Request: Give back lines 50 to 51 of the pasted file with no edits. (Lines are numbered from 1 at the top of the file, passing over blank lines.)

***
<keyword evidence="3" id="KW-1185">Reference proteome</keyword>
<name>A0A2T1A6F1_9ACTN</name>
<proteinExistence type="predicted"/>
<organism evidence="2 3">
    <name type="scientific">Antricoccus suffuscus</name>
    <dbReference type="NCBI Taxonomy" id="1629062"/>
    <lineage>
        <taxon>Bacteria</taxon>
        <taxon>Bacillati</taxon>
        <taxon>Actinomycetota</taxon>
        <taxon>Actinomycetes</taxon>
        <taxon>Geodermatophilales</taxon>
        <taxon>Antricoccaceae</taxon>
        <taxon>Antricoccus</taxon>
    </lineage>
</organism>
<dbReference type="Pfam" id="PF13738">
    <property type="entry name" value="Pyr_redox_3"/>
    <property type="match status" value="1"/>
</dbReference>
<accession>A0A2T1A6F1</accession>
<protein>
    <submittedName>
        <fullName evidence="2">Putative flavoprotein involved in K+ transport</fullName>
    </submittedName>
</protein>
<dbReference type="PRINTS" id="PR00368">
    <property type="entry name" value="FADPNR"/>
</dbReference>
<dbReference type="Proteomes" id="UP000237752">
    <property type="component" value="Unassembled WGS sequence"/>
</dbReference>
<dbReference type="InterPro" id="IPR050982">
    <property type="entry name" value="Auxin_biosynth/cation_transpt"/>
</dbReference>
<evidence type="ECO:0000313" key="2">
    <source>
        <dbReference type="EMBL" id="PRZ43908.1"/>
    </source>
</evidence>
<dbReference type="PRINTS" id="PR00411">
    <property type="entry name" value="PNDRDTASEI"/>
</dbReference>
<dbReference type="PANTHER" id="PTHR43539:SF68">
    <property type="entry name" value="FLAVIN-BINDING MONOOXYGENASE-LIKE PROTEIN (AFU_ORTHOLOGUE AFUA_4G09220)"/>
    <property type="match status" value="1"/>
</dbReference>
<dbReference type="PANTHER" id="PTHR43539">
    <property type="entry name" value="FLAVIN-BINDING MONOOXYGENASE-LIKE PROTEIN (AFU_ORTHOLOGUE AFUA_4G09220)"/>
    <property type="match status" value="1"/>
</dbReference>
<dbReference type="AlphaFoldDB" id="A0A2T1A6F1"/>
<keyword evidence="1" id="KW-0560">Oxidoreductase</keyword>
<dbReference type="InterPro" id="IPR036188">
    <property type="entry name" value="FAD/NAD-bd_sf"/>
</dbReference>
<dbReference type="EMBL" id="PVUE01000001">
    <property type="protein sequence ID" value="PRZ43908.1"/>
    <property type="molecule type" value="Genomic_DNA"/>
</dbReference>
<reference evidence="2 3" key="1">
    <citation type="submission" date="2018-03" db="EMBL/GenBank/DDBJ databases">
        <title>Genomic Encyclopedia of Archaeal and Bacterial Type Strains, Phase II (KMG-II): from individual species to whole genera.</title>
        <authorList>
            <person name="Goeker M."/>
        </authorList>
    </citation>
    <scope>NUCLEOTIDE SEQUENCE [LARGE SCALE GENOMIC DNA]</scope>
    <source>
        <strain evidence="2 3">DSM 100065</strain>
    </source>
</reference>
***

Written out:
    <property type="match status" value="1"/>
</dbReference>